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Authors: Merrillee Whren

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BOOK: Hometown Promise
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Déjà vu.
Juliane stared at him in the dim light, her pulse pounding all over her body. She pushed the bad memories aside as she took the keys. This was for Ferd. She could do this. “Okay, I’ll be glad to help any way I can.”

“You’re a lifesaver.”

“I’ll meet you at the hospital.”

“Thanks again.” He waved, then sprinted to the ambulance and hopped in.

Juliane hustled to Lukas’s car, the keys biting into her hand. As she opened the car door, she watched the ambulance drive away, lights blinking and sirens wailing. Her concern for Ferd overrode all her thoughts about Lukas and the past for the moment, but she knew that would change.

Driving through the quiet streets toward the hospital did nothing to calm her mind. By the time she reached the hospital, her stomach was tied in knots and her head throbbed. The ambulance pulled away from the entrance as she parked the car in the nearby lot.

She shivered in the cold night air that reminded her of that night eleven years ago. Her mind fought against the unpleasant memories. She wouldn’t think about them, not tonight. She had better things to do than dredge up the past.

Juliane shook the disconcerting thoughts from her mind as she entered the emergency waiting room. The place was filled with people of all ages, most of them looking tired and grim. An antiseptic smell permeated the air while the laugh track from a television sitcom blared over the muted conversation. Lukas sat on one of the molded plastic chairs, his head in his hands. When he glanced up, weariness and worry radiated from his eyes.

“How’s Ferd?” she asked, knowing that no matter what had happened in the past, God didn’t want her to hold it against Lukas now.

 

“I’m not sure. They’re still examining him.” Lukas stood as Juliane drew closer. Her hair gleamed in the light cast from the florescent fixtures. Why was he noticing how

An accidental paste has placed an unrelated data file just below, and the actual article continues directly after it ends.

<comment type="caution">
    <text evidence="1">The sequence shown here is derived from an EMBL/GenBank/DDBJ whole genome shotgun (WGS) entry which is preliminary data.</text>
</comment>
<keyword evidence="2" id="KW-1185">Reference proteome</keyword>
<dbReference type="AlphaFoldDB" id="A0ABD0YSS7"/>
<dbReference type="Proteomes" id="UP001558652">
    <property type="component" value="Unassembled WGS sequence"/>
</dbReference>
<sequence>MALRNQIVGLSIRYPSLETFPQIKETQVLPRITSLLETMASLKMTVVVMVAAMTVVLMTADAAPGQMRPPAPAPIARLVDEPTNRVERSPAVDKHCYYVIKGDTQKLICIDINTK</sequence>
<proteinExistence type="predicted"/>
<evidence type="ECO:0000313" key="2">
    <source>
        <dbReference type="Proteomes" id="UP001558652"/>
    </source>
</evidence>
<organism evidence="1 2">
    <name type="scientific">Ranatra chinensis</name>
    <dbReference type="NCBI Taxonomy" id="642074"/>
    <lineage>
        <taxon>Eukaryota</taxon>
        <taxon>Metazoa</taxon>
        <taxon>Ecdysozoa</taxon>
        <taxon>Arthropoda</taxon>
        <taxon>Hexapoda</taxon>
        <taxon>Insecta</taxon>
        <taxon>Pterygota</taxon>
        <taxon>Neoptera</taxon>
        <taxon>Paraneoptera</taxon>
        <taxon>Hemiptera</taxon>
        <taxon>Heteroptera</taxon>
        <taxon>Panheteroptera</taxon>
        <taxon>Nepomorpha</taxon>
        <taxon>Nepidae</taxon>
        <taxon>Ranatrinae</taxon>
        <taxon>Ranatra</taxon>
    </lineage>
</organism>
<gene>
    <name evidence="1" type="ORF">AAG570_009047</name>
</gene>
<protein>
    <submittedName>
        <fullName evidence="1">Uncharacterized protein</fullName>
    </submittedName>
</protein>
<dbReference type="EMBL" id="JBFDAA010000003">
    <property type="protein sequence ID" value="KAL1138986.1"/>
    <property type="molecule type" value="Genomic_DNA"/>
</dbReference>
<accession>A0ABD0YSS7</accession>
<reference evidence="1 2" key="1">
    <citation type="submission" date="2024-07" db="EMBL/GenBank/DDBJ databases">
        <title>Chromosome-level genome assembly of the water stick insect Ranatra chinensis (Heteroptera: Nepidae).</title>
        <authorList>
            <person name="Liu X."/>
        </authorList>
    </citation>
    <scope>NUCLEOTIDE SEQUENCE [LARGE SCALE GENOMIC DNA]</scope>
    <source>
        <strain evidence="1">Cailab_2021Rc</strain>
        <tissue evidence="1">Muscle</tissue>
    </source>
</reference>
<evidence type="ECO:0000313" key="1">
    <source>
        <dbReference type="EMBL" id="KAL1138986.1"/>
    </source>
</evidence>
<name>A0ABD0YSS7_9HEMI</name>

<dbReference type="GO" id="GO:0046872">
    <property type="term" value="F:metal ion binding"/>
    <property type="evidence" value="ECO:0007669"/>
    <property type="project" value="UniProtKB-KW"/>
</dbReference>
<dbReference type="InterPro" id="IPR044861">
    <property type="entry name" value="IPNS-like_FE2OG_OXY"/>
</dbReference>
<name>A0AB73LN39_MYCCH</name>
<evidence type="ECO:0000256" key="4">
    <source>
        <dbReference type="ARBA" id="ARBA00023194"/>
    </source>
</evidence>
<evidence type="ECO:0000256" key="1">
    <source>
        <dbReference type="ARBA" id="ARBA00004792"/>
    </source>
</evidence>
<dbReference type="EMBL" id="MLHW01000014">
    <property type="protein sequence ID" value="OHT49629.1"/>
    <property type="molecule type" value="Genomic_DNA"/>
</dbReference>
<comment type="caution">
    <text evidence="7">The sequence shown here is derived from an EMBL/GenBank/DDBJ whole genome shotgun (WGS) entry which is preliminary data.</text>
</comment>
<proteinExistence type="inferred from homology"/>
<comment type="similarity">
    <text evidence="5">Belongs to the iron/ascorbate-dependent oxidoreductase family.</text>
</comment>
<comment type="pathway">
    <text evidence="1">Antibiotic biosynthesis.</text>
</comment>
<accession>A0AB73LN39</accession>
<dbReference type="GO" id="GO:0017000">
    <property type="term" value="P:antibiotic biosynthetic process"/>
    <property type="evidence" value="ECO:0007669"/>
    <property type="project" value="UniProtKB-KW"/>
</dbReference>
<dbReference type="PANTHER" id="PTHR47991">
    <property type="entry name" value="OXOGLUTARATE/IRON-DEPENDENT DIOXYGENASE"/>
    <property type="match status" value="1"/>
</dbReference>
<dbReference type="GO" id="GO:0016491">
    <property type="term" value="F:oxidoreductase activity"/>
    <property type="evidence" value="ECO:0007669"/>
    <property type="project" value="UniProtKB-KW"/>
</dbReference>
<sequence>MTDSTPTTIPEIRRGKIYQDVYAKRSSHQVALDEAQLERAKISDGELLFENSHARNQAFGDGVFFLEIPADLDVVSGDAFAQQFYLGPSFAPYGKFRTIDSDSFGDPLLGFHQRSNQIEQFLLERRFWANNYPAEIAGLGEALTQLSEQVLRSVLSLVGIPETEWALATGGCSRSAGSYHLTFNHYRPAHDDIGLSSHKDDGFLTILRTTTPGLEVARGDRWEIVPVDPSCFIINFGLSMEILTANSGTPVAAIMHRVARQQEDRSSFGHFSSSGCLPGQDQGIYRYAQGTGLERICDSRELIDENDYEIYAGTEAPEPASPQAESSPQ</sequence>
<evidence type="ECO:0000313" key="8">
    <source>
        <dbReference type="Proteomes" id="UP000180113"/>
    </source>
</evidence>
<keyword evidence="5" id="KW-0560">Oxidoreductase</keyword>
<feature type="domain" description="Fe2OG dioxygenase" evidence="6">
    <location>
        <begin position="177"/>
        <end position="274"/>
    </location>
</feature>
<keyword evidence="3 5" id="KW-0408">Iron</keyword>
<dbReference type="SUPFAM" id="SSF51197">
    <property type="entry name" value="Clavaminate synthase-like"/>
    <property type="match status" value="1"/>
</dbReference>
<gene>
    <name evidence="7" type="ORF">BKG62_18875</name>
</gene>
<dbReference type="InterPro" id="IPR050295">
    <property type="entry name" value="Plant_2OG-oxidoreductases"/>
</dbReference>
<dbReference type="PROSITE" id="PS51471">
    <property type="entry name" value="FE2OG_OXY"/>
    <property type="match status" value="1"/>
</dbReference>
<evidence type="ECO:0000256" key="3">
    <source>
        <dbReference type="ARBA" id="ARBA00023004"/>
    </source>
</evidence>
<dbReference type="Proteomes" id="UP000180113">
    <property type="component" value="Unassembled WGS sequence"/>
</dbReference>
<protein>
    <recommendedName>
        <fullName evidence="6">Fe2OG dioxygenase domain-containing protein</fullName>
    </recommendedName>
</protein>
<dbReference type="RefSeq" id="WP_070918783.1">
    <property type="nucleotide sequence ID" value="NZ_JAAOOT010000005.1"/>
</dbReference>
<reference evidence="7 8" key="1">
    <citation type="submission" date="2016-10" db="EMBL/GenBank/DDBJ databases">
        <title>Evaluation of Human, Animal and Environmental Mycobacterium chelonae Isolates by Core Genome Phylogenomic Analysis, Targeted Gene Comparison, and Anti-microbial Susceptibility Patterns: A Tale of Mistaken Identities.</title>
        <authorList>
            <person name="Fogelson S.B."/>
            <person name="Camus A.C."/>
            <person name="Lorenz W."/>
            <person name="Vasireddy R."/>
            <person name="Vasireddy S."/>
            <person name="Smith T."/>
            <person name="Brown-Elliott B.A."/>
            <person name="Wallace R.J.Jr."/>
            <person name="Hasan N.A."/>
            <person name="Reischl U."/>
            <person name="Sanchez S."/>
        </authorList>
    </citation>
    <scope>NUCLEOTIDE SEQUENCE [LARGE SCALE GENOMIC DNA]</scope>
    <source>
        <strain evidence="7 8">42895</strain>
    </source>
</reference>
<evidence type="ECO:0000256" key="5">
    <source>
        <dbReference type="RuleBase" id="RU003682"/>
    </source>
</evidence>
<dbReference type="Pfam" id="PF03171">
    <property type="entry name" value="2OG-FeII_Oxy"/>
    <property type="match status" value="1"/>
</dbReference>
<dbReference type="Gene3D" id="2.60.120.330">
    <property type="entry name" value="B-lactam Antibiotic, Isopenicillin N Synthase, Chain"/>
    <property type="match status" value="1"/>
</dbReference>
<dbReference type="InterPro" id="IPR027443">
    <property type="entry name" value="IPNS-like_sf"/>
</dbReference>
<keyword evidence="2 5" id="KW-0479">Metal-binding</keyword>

great she looked when he should be thinking about his grandfather?

“Did they tell you anything?”

Shaking his head, Lukas sighed. “The doctors are getting him stabilized.”

“Here are your keys.” She held the key ring on one fingertip of her outstretched hand.

Staring at the keys for a moment, he had the oddest feeling that they had some connection with a set of keys in the past. He gave himself a mental shake to clear his mind of the crazy thought. When he took the keys, the cold metal brought the gravity of his grandfather’s situation into full focus. “Thanks for driving. I appreciate your help.”

“I’m glad to help Ferd any way I can. He’s a dear man.”

Lukas noticed she’d said nothing about helping him, only his grandfather. Did she still have an unfavorable view of him based on his past? He wished he could change that, but something told him he’d have a lot of work to do on that account.

He’d been sober for nearly six years, and he thanked God every day for sending Bill Martin into his life to show him God’s love and a way out of the bottom of a bottle. Despite his mentor’s unconditional acceptance and his assurance that God forgives and Christians would, too, Lukas was never quite sure he believed that Christians would accept his past. Juliane had probably witnessed his drunken state enough times to convince her that he was probably not a very reliable man. Could he convince her otherwise? And why did it seem to matter so much to have her approval and acceptance?

Right now he needed a friend. He wanted her to stay, but that was a lot to ask of her. Did he dare? Looking away, he gathered his courage, then returned his gaze to her. “I hope you don’t mind staying for a while. I could use some company.”

Silently, she stared at him with those caramel-colored eyes.